Web Performance March 30, 2021 (Updated: June 8, 2021) by Arthur Khayrullin

First Input Delay (FID): Website Interactivity and Responsiveness

First Input Delay (FID): Website Interactivity and Responsiveness

Previously in our Google Lighthouse series, we have already discussed website interactivity as represented by the Time To Interactive Lighthouse metric. In this article, we’re going to take a look at another related parameter: First Input Delay.

The Reason Behind This Metric

In the past, when network connections were slow, websites were meant mostly for computers, and people were more willing to wait an extra second to access the info they needed. Of course, devs back then were thinking of website performance (me included), but without unified tools to measure it.

Now, in the age of high competition among websites, Google has introduced Core Web Vitals, a set of several performance metrics that at this moment (2021) represents three aspects of the user experience: loading, interactivity, and loading stability.

Core Web Vitals Thresholds

The three pillars of modern web UX.

What Is First Input Delay?

First Input Delay, or FID, measures the time it takes a page to start processing a user’s first interaction with a page. This includes clicking a link, tapping a button, or custom JavaScript-driven events. However, scrolling and zooming are not considered a first interaction.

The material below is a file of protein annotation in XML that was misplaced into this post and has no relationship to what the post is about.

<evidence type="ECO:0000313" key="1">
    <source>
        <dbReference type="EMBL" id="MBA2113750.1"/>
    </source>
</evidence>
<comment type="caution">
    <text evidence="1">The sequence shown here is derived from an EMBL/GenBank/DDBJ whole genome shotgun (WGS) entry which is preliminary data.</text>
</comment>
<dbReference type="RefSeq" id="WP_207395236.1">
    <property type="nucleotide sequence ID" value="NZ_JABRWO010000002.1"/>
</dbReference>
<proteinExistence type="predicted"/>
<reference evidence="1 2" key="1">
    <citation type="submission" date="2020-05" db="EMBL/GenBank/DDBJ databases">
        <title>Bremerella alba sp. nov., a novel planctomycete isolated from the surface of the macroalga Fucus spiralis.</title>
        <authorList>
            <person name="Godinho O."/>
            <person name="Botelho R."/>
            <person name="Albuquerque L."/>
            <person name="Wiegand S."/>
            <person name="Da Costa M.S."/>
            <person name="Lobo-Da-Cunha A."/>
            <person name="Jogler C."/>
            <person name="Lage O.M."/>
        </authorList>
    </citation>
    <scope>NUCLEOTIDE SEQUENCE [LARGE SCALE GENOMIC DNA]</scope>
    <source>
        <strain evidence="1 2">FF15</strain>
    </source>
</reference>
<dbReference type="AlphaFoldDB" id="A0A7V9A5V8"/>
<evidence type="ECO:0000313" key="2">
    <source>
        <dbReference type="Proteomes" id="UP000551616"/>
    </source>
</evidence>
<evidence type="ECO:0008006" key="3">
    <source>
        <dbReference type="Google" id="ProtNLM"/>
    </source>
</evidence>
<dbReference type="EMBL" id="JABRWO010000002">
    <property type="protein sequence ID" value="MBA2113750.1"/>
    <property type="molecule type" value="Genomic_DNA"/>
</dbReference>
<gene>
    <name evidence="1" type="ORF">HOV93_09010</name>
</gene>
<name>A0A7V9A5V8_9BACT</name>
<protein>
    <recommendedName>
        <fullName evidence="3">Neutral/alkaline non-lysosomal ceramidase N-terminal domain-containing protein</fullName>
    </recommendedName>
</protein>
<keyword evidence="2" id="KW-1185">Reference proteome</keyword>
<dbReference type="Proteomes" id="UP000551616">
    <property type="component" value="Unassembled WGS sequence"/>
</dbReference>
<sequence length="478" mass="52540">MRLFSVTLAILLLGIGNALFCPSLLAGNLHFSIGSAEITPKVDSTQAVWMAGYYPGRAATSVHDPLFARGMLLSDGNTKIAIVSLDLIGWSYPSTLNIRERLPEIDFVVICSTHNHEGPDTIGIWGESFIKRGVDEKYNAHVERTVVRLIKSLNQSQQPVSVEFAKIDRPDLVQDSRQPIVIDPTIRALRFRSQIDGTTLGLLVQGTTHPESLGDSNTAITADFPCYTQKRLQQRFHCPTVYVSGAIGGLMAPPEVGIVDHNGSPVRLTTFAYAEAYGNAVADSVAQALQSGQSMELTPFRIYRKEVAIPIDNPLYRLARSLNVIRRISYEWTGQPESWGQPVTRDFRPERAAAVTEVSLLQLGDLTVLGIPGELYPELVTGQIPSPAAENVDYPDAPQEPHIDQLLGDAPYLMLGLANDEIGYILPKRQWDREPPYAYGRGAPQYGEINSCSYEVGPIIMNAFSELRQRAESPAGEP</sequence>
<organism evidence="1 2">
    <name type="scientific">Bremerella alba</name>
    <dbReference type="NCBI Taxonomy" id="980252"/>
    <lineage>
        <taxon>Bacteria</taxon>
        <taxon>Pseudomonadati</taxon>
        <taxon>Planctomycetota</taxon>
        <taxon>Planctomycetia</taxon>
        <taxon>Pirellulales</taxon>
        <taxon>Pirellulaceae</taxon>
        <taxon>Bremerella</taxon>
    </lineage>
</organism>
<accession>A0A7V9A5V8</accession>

To provide a good user experience, a page should have a First Input Delay of 100 milliseconds or less. Core Web Vitals have a threshold of the 75th percentile of all page loads to meet this criterion for most of your users. However, they have a different way of measuring FID, so Google strongly recommends looking at the 95th-99th percentiles for this particular metric.

How Is FID Measured?

While most of the Lighthouse parameters can be measured “in the lab,” meaning that network/throttling/behavioral conditions can be emulated with software methods, First Input Delay is measured “in the field.”

This means that Google actually tracks the user’s interaction, measures the parameter, and sends it to platforms such as:

Field measurement is also a reason why you won’t find this metric listed in your local Lighthouse report, since Lighthouse is not an “in the field” tool. But there’s a Lighthouse metric that closely correlates with FID and is actually used for improving the latter. We will talk about this down the road.

FID: A Detailed Look

Websites load in parts. The browser takes its time to load HTML code, fetch CSS and JavaScript files, parse them and evaluate scripts. Some of these tasks block the browser’s main thread, making it unresponsive to the user’s input until a particular parsing/evaluating task is finished.

Page loading waterfall chart

The tasks marked in red are blocking the main thread and making the browser unresponsive to user input.

In the example above are some JavaScript tasks that are blocking the main thread. There are many things that can cause this issue. I once had a situation where a script that initialized a hidden form in a modal window caused very long tasks.

If the user tries to interact with the page when a task is in progress, here is what happens:

Website loading waterfall with First Input Delay

A visual representation of FID.